Compared to the shaggy, craggy, glacier-dollaped Alps of most of the range, the Pasayten seems like easy terrain. But long approaches, unmaintained trails, and heavy blowdown solves that problem for 'ya.
I (Tangeman) personally have only been in the Pasayten three or four times. But it gets to you. You get addicted to it's wildness and solitude. And realize it's what mountain areas should be like.
Pasayten Peaks are often reffered to as "High Rollers" because they're high and gentle. But don't let it fool you, there is ruggedness...
Outside of the North Cascades National Park there are no overnight permit regulations, although many of the trailheads require a northwest forest pass. In the North Cascades National Park a Back country Permit is required for overnight camping.
For now here is the big list!
Weather: Keep in mind that weather for the North Cascades is hard to predict at times. Just the other day I was on a climb which they predicted decent weather which a storm came in with heavy rain. So always be prepared for storms in the high lands of the North Cascades. And always keep an eye on the horizon.
Weather for cities in the Canadian Cascades:
Western North Cascades Avalanche Forecast from Nwc
Eastern North Cascades Avalanche Forecast from Nwac
Steven's Pass Area forecast from Nwac
Under Construction! Chill, people...
Here's a section devoted to explaing some of the name origins of features in this range.
North Cascades:'Cascades' simply comes from the numerous streams, creeks, rivers, and waterfalls born by heavy snowfall and rain. It's just the northern part of the range.
Mount Baker:named by George Vancouver in the 1700s after Captain Joseph Baker. The Indians called it Koma Kulshan.
Silver Star Mtn: This awesome peak near Mazama is so named because of a star that can supposedly be seen on the west face. Whether it was a snow design or rock formation, I don't know, I've never been able to make it out, but someone must've.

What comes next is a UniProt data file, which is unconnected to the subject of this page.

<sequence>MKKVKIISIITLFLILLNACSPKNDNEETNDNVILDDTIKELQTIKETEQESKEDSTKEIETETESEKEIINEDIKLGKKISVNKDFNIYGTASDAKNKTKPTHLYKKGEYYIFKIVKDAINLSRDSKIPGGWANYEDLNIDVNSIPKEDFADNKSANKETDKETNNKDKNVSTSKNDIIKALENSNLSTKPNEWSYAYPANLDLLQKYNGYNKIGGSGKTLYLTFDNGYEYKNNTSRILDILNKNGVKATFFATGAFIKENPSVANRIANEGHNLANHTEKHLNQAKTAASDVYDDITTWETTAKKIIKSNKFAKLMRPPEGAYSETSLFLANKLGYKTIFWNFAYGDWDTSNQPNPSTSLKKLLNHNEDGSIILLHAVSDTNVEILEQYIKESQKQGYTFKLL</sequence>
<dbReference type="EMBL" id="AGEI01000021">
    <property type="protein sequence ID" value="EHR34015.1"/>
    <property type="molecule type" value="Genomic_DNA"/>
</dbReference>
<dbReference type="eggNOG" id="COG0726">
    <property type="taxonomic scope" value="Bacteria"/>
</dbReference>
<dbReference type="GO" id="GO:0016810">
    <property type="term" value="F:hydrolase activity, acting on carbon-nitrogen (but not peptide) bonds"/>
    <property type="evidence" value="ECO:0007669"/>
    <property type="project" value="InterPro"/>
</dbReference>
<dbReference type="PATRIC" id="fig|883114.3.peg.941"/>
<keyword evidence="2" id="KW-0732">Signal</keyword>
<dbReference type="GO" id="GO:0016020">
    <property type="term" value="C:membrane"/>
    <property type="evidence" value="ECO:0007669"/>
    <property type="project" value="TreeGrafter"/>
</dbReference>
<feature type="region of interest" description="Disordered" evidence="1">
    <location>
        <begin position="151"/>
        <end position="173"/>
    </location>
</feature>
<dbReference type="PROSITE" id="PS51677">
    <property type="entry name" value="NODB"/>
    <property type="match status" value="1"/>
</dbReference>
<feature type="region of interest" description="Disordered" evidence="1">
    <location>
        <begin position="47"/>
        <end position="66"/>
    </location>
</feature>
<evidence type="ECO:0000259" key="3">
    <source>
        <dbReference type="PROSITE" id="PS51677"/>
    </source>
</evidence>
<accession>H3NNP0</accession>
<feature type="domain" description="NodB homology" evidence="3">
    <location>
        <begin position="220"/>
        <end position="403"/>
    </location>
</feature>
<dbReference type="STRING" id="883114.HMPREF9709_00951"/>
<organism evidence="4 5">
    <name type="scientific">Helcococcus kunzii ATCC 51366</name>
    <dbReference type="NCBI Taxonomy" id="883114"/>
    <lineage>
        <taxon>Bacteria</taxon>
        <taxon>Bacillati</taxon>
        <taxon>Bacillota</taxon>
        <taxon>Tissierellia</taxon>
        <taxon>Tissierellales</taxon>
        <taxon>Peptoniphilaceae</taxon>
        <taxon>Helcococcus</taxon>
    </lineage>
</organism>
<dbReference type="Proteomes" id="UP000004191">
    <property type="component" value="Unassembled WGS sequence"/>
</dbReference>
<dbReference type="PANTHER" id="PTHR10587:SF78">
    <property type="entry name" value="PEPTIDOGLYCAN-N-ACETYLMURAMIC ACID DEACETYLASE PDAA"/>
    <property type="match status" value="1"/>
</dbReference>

Pasayten: Some say it's an Indian word meaning "water from gentle mountains", which would be fitting. Others say it's from the French, (many French trappers trapped in the area) they say it's derived from "Pays du Saten" which translates to "Land of Satan". This would go along with some Pasayten area names like Devils Dome, Hell Basin, Devils Pass, Devils Peak, and others.
Three Fools Area: In the 1800s, a group of three miners were prospecting in the Ruby Creek area, when rumor told them there were greater gold fields to the North. The fell for this scheme, and made it as far as the NW Pasayten. Their fate is told in such names as Three Fools Creek, Freezeout Pass, Blizzard Peak, and Nightmare Camp.
Glacier Peak: It shouldn't be a mystery to how this mountain got it's name. It's original name, however, was a Sauk-Suiattle name "DaKobed", which means "Great Parent". This name was preserved in the Dakobed Range southeast of the mountain. Others may know Glacier Peak as YES! Peak.
Napeequa River: The name of this tributary of the White River literally translates to "White River" in a Wenatchi dialect. The Indians did not give it this name, however, water milky with glacial silt was too common to be a name-giving characteristic.
Mount Spickard: This mountains original name was 'Mount Mox', but that was changed after Warren Spickard died on nearby Mox Peak.
Gardner Massif: Gardner and North Gardner were named by Winthrop founder Guy Waring after Isabella Gardner, a Boston woman. That is the same person that nearby Isabella Ridge is named after.
Mount Lago: This high Pasayten Peak was named after explorer and early first ascentionist Lage Wernstedt.
Here is a list of recommend on guidebooks for the range, and just informational and interesting reads.
Cascade Alpine Guide, vol. 2 and 3 by Fred Beckey. A classic.
Hiking from here to WOW: North Cascades by Kathy and Craig Copeland. One of the better hiking guides out there.
Selected Climbs in the Cascades, vol 1 and 2 by Jeff Smoot. Another classic.
The Smiling Country by Sally Portman. Tells the history of the Methow Valley. Very interesting.